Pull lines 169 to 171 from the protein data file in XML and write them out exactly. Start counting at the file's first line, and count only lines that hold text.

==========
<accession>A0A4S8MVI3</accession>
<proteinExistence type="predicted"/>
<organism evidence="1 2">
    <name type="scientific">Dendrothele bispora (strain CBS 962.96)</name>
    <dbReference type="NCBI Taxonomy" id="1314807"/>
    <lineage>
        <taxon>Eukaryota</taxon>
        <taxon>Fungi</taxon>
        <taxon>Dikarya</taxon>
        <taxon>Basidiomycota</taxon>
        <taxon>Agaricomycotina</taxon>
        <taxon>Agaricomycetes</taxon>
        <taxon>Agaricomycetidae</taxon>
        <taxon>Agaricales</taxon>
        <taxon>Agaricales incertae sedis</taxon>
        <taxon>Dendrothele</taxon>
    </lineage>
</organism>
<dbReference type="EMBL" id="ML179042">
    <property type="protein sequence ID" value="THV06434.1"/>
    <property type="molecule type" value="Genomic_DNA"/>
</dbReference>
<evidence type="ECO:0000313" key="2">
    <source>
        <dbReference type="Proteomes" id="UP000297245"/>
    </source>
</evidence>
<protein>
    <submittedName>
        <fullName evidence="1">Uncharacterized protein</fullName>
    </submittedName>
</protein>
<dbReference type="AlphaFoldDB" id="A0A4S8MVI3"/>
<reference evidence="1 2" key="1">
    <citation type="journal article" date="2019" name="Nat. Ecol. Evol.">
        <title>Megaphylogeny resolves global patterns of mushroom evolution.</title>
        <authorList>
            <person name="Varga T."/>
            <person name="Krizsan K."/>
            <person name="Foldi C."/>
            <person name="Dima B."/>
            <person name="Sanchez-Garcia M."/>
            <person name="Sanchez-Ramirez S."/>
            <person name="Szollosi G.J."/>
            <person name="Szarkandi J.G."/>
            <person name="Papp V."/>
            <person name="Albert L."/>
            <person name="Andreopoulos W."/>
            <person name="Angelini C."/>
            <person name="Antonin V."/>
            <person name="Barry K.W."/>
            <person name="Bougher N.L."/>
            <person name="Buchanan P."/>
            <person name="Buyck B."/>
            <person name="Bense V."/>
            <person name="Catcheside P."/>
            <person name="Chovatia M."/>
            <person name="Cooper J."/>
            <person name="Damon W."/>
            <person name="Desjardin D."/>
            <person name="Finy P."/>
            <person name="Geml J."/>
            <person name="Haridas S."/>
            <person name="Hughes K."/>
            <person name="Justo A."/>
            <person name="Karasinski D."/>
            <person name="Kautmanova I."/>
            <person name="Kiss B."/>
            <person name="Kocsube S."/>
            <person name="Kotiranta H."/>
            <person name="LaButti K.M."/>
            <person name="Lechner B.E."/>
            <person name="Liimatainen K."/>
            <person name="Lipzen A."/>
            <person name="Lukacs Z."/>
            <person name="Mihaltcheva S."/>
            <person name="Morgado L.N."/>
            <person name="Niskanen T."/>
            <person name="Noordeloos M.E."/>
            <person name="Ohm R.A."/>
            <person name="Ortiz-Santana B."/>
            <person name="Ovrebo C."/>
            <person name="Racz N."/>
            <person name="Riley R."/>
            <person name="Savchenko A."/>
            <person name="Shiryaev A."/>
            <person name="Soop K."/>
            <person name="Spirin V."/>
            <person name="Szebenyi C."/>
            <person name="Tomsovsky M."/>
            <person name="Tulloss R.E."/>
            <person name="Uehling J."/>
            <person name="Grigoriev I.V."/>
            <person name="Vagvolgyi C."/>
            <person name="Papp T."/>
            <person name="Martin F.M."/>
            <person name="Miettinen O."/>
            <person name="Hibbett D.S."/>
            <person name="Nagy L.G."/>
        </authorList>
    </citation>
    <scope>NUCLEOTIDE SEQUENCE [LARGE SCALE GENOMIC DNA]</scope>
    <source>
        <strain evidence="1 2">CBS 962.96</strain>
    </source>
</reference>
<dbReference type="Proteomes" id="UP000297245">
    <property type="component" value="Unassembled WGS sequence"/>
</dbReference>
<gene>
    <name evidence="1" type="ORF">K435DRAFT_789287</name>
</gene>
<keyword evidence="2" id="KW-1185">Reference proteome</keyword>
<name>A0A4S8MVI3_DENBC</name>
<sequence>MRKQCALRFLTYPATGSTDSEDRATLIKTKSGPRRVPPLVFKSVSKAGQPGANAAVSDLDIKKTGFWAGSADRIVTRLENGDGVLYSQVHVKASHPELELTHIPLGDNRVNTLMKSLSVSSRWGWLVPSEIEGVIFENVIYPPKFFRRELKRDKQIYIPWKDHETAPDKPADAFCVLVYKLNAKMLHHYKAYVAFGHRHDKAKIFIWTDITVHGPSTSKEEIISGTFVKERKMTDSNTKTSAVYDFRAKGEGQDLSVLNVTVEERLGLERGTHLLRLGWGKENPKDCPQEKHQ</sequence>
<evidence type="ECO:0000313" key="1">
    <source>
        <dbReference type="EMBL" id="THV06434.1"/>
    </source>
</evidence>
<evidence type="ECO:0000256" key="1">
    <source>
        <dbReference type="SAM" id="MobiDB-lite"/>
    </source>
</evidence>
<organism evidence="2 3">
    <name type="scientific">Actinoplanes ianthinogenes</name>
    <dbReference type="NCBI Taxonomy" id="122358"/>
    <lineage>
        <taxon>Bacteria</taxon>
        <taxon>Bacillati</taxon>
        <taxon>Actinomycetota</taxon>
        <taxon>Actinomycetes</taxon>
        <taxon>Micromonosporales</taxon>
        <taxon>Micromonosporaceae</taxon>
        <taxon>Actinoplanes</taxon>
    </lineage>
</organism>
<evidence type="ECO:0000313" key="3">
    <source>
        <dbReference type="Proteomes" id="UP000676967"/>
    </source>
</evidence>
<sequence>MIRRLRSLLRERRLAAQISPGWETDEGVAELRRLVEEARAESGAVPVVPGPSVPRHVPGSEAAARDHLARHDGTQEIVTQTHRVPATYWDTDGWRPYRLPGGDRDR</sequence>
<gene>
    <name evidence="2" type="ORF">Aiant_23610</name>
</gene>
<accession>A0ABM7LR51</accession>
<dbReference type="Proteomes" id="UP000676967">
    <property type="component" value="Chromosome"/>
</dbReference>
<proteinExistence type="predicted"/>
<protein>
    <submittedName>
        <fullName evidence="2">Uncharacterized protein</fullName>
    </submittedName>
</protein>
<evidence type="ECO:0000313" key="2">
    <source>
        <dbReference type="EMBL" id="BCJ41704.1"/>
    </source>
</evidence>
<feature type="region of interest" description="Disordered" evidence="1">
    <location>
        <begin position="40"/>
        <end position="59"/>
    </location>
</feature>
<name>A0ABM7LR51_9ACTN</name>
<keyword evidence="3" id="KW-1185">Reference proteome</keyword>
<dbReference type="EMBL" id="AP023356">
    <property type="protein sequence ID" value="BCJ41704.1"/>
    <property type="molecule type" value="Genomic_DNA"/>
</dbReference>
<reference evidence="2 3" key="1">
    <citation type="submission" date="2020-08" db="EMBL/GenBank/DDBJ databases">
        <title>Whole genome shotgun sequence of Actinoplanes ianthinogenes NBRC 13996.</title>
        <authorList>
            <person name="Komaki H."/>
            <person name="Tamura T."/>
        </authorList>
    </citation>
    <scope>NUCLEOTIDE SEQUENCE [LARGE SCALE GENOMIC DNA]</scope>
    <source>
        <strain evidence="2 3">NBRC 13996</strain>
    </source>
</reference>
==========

<name>A0ABM7LR51_9ACTN</name>
<keyword evidence="3" id="KW-1185">Reference proteome</keyword>
<dbReference type="EMBL" id="AP023356">